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his evidence, however we may use it, with contempt. Political exigencies may require a ready reception of such private advices : But though the necessities of government admit the intelligence, the wisdom of it but barely encourages the intelligencer. There is no name so odious to us as that of an informer. The very alarm in our streets at the approach of one, is a fufficient proof of the general abhorrence of this character.

Since these are the consequential conditions upon which men acquire this denomination, it may be asked, what are the inducements to the treachery? I do not suppose it always proceeds from the badness of the mind; and indeed I think it impossible that it should, in one who only designed to gratify his own loquacity, or the importunity of his companion.

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The Continence of Scipio Africanus.

THE

CHE foldiers, after the taking of New Carthage,

brought before Scipio a young lady of such dirtinguished beauty, that the attracted the eyes of all wherever the went. Scipio, by inquiring concerning her country and parents, among other things learned, that she was betrothed to Allucius, prince of the Celtiberians. He immediately ordered her parents and bridegroom to be sent for. In the mean time he was informed, that the young prince was so excessively enamoured of his bride, that he could not survive the loss of her. For this reason, as soon as he appeared, and before he spoke to her parents, he took great care to talk with him. « As you and I are both young,” said he, “ we can converse together with greater free* dom. When your bride, who had fallen into the * hands of my soldiers, was brought before me, I was * informed that you loved her passionately; and, in :« truth, her perfect beauty left me no room to doubt w of it. If I were at liberty to indulge a youthful & paffion, I mean honourable and lawful wedlock, “ and were not folely engrofled by the affairs of my 6 republic, I might liave hoped to have been pardoned « my excessive love for fo charming a miftress. But « as I am situated, and have it in my power, with “ pleasure I promote your happiness. Your future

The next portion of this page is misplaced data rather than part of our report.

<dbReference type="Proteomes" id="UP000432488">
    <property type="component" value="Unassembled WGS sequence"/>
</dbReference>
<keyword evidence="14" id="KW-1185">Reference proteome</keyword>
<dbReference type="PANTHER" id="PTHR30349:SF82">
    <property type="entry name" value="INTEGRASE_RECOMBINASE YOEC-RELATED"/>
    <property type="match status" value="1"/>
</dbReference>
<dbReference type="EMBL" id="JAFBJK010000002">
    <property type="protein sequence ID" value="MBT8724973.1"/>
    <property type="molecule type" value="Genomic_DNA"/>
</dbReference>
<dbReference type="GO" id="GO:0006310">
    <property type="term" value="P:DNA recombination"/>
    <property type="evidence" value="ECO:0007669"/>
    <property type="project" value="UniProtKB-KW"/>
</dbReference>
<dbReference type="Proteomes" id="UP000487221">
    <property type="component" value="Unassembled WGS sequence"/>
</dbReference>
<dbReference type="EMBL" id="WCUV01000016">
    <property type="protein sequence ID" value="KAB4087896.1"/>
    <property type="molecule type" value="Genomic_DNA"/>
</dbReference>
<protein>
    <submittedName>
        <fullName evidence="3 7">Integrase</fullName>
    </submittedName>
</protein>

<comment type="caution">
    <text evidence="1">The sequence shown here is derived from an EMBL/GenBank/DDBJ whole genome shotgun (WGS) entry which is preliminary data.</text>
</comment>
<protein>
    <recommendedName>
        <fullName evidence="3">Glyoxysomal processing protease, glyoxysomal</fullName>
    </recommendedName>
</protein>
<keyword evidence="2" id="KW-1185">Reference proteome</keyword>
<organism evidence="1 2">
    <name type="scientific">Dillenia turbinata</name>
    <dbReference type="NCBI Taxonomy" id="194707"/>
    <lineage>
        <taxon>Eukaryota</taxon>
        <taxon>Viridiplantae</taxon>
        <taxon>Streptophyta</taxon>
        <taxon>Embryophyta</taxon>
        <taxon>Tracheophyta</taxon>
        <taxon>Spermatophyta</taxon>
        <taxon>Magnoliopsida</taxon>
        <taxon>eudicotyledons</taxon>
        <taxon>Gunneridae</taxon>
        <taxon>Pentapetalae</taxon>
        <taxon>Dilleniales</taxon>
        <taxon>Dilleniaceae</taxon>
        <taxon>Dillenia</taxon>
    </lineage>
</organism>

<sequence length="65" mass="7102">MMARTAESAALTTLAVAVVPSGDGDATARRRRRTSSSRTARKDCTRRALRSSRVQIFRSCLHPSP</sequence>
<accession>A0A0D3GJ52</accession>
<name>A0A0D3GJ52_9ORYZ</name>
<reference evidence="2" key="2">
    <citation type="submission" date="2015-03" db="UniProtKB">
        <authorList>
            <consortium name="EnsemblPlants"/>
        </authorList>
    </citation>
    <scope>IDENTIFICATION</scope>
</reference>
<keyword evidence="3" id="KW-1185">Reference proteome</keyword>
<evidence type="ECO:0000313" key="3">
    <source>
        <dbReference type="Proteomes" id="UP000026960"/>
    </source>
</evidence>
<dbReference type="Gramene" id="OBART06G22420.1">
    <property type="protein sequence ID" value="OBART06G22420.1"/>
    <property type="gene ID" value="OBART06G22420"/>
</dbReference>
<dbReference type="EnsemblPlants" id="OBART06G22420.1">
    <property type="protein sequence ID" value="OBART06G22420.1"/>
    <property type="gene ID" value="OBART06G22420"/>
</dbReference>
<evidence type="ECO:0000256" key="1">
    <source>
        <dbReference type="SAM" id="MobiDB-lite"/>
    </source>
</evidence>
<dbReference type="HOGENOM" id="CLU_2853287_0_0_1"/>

spouse has met with as modest and civil treatment “ from me, as if she had been amongst her own pa« rents, who are soon to be

I have kept “ her pure, in order to have it in my power to make you a present worthy of you and me.

The only u return I ask of you for this favour is, that

you

will « be

friend to the Roman people ; and that if ġou “ believe me to be a man of worth, as the states of “ Spain formerly experienced my father and uncle to " be, you may know there are many in Rome who reG 2

semble

yours too.

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“ semble us; and that there are not a people in the “ universe, whom you ought less to desire to be an